He says that exegetists have concluded from 4:43 that drinking was allowed and we know it no longer is, hence the assertion of abrogation by many scholars. The problem with this logic is that 4:33 does not say that drinking was allowed. It only says that drinking and praying is not allowed, and that is still the case.
To elaborate further, consider
which excuses the sick and the travelers from having to fast. Does this verse allow traveling
or does it disallow it? Neither! It has no ruling on traveling; it rules on fasting while traveling. If it wanted to rule on traveling, it would've said something like, "Don't travel
while fasting." Instead, it says, "Don't fast while traveling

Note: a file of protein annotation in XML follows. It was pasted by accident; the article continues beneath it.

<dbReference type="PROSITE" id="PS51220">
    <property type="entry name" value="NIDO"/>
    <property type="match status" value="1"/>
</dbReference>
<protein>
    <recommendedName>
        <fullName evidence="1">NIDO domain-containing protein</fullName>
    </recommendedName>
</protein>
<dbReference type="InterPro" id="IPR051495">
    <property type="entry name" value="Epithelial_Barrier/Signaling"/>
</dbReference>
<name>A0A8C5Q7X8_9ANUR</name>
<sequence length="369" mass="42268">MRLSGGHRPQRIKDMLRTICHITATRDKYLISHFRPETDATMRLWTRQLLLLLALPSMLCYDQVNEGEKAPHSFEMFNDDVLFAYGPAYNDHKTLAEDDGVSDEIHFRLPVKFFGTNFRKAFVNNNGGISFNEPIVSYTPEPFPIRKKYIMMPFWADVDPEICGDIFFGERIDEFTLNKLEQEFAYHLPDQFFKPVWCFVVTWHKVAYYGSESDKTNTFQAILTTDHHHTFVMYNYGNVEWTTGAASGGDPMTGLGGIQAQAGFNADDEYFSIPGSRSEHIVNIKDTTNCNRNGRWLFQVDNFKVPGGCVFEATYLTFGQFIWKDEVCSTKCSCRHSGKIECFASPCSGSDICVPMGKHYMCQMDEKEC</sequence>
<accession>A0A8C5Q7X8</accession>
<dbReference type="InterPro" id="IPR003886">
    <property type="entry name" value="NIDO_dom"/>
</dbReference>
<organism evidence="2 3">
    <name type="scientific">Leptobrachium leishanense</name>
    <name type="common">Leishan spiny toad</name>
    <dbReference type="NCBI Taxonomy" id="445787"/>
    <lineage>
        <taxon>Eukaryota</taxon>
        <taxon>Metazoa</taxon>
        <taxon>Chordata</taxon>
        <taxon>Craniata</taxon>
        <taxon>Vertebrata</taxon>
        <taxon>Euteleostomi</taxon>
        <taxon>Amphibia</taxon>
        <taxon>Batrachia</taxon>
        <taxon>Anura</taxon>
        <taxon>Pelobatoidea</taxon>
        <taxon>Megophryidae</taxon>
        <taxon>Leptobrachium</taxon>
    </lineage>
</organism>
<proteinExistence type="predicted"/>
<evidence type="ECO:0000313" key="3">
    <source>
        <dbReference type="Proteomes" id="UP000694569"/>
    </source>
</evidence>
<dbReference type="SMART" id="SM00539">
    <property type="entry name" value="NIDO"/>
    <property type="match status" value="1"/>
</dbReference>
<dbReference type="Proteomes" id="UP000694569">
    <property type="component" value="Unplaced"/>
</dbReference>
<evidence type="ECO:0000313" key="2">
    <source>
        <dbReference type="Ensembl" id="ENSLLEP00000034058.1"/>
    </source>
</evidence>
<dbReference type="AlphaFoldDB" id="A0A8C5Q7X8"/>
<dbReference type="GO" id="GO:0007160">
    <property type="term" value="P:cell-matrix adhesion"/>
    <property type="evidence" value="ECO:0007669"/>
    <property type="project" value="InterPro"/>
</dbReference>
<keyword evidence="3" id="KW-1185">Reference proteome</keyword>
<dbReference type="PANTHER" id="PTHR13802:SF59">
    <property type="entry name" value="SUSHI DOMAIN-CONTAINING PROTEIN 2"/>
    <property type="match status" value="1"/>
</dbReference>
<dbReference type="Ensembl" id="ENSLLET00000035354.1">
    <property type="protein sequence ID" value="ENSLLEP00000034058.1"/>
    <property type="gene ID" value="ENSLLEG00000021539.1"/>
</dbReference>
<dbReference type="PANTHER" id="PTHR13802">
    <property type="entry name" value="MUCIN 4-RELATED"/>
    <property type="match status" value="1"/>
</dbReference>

The point is that 4:43 describes a condition
a person is in, it does not rule on what caused the condition.
Notice also that 4:43 mentions another condition: being soiled from ejaculation. Again, it has no ruling on that, it only says that a person must not approach prayer in that condition unless he is just passing by and won't participate in the prayer.
The only ruling and command in 4:43 is "Do not approach prayer..." To say that 4:43 is abrogated is to say that it is now OK to approach a prayer drunk and soiled! No scholar has ever said that. The implicit assumption the pro-abrogation scholars made, that the verse implies that drinking was allowed, is therefore erroneous. The only implicit assumption that can logically be taken from 4:43 is that it may be OK to do things other than prayer while drunk or soiled.